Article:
This is usually done by first drawing the lettering, then covering with an adhesive mixture, such as size, and finally applying gold bronze powder or real gold leaf. A good method for amateurs to follow in marking letters on glass is to apply first a coat of whiting, mixed simply with water, and then to mark out the letters on this surface, using a pointed stick or the like. After this has been done the letters may easily be painted or gilded on the reverse side of the glass. When done, wash off the whiting from the other side, and the work is complete.

Bronze Lettering

The following is the best method for card work: Write with asphaltum thinned with turpentine until it flows easily, and, when nearly dry, dust bronze powder over the letters. When the letters are perfectly dry tap the card to take off the extra bronze, and it will leave the letters clean and sharp. The letters should be made with a camel'shair brush and not with the automatic pen, as oil paints do not work satisfactorily with these pens.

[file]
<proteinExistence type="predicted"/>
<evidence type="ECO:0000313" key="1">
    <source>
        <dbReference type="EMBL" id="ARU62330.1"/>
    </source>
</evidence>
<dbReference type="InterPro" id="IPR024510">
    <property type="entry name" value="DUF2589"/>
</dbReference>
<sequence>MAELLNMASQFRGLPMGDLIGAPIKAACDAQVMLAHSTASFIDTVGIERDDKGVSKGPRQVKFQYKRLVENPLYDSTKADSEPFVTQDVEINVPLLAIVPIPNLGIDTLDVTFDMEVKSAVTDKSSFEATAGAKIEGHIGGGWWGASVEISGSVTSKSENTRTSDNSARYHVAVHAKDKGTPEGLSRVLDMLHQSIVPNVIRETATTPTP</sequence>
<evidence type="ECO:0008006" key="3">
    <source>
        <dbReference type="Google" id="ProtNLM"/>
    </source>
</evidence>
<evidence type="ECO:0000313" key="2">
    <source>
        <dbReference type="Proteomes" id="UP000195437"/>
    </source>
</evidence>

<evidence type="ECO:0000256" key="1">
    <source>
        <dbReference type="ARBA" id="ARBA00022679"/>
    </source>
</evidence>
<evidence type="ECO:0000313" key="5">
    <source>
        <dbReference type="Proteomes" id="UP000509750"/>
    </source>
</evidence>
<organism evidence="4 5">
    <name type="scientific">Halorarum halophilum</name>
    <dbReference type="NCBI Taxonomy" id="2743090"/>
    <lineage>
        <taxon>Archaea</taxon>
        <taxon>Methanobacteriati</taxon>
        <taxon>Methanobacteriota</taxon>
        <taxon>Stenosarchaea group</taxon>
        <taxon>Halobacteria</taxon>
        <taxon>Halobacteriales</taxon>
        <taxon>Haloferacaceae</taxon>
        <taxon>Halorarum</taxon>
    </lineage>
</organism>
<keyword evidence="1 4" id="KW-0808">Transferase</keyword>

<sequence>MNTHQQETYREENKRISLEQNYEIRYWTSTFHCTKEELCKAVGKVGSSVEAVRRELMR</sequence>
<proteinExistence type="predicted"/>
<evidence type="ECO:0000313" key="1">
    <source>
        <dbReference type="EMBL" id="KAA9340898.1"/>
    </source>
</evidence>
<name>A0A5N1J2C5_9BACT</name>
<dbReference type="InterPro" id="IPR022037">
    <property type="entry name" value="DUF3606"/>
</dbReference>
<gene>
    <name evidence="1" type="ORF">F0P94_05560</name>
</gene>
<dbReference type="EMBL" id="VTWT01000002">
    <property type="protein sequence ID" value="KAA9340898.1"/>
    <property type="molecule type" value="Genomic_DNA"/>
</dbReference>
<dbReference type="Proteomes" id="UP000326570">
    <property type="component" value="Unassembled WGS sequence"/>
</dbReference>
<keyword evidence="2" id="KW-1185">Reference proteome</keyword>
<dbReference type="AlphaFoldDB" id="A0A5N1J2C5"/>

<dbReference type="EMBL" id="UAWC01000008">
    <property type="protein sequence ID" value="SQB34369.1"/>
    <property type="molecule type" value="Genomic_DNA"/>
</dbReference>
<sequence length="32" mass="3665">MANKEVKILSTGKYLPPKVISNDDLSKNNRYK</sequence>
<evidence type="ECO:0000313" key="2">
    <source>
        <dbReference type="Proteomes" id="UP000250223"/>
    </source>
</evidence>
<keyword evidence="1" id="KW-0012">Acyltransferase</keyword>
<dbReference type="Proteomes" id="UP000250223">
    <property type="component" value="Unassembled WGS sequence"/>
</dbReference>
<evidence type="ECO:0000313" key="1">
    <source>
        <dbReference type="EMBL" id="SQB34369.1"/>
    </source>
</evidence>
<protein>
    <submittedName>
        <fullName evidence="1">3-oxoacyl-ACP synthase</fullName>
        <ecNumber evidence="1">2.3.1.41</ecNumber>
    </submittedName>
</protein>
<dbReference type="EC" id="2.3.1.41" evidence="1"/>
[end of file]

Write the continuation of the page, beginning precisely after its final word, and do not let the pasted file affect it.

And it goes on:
For bronzed letters made with the pen, use black letterine or any water color.

If a water color is used add considerable gum arabic. Each letter should be bronzed as it is made, as the water color dries much more quickly than the asphaltum.

Another method is to mix the bronze powder with bronze sizing to about the consistency of the asphaltum. Make the letter with a camel's-hair brush, using the bronze paint as one would any oil paint.

This method requires much skill, as the gold paint spreads quickly and is apt to flood over the edge of the letter. For use on oilcloth this is the most practical method.

Bronzes may be purchased at any hardware store. They are made in copper, red, green, silver, gold, and copper shades.